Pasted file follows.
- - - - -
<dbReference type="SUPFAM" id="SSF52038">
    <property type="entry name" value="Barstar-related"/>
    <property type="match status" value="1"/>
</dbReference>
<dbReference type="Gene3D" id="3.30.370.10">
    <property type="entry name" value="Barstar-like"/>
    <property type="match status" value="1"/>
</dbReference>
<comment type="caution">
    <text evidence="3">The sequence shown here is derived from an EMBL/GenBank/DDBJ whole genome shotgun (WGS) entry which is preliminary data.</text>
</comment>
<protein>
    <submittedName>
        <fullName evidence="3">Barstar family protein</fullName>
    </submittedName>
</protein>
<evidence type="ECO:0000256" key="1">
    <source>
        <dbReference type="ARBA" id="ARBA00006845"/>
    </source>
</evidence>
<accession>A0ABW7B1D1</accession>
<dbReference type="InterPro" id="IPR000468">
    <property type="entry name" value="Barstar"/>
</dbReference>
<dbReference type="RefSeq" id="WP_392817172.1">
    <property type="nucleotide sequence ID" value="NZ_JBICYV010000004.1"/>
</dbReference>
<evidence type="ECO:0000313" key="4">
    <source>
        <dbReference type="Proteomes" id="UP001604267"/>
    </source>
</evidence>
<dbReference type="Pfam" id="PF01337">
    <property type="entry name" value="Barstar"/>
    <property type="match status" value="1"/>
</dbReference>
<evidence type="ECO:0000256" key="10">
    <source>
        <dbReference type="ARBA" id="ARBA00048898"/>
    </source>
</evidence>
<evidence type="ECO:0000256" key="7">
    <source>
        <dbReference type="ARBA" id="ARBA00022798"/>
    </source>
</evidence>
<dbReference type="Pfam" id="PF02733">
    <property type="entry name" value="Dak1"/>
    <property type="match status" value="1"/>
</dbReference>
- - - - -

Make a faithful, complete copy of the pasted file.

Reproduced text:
<dbReference type="SUPFAM" id="SSF52038">
    <property type="entry name" value="Barstar-related"/>
    <property type="match status" value="1"/>
</dbReference>
<dbReference type="Gene3D" id="3.30.370.10">
    <property type="entry name" value="Barstar-like"/>
    <property type="match status" value="1"/>
</dbReference>
<comment type="caution">
    <text evidence="3">The sequence shown here is derived from an EMBL/GenBank/DDBJ whole genome shotgun (WGS) entry which is preliminary data.</text>
</comment>
<protein>
    <submittedName>
        <fullName evidence="3">Barstar family protein</fullName>
    </submittedName>
</protein>
<evidence type="ECO:0000256" key="1">
    <source>
        <dbReference type="ARBA" id="ARBA00006845"/>
    </source>
</evidence>
<accession>A0ABW7B1D1</accession>
<dbReference type="InterPro" id="IPR000468">
    <property type="entry name" value="Barstar"/>
</dbReference>
<dbReference type="RefSeq" id="WP_392817172.1">
    <property type="nucleotide sequence ID" value="NZ_JBICYV010000004.1"/>
</dbReference>
<evidence type="ECO:0000313" key="4">
    <source>
        <dbReference type="Proteomes" id="UP001604267"/>
    </source>
</evidence>
<dbReference type="Pfam" id="PF01337">
    <property type="entry name" value="Barstar"/>
    <property type="match status" value="1"/>
</dbReference>
<evidence type="ECO:0000256" key="10">
    <source>
        <dbReference type="ARBA" id="ARBA00048898"/>
    </source>
</evidence>
<evidence type="ECO:0000256" key="7">
    <source>
        <dbReference type="ARBA" id="ARBA00022798"/>
    </source>
</evidence>
<dbReference type="Pfam" id="PF02733">
    <property type="entry name" value="Dak1"/>
    <property type="match status" value="1"/>
</dbReference>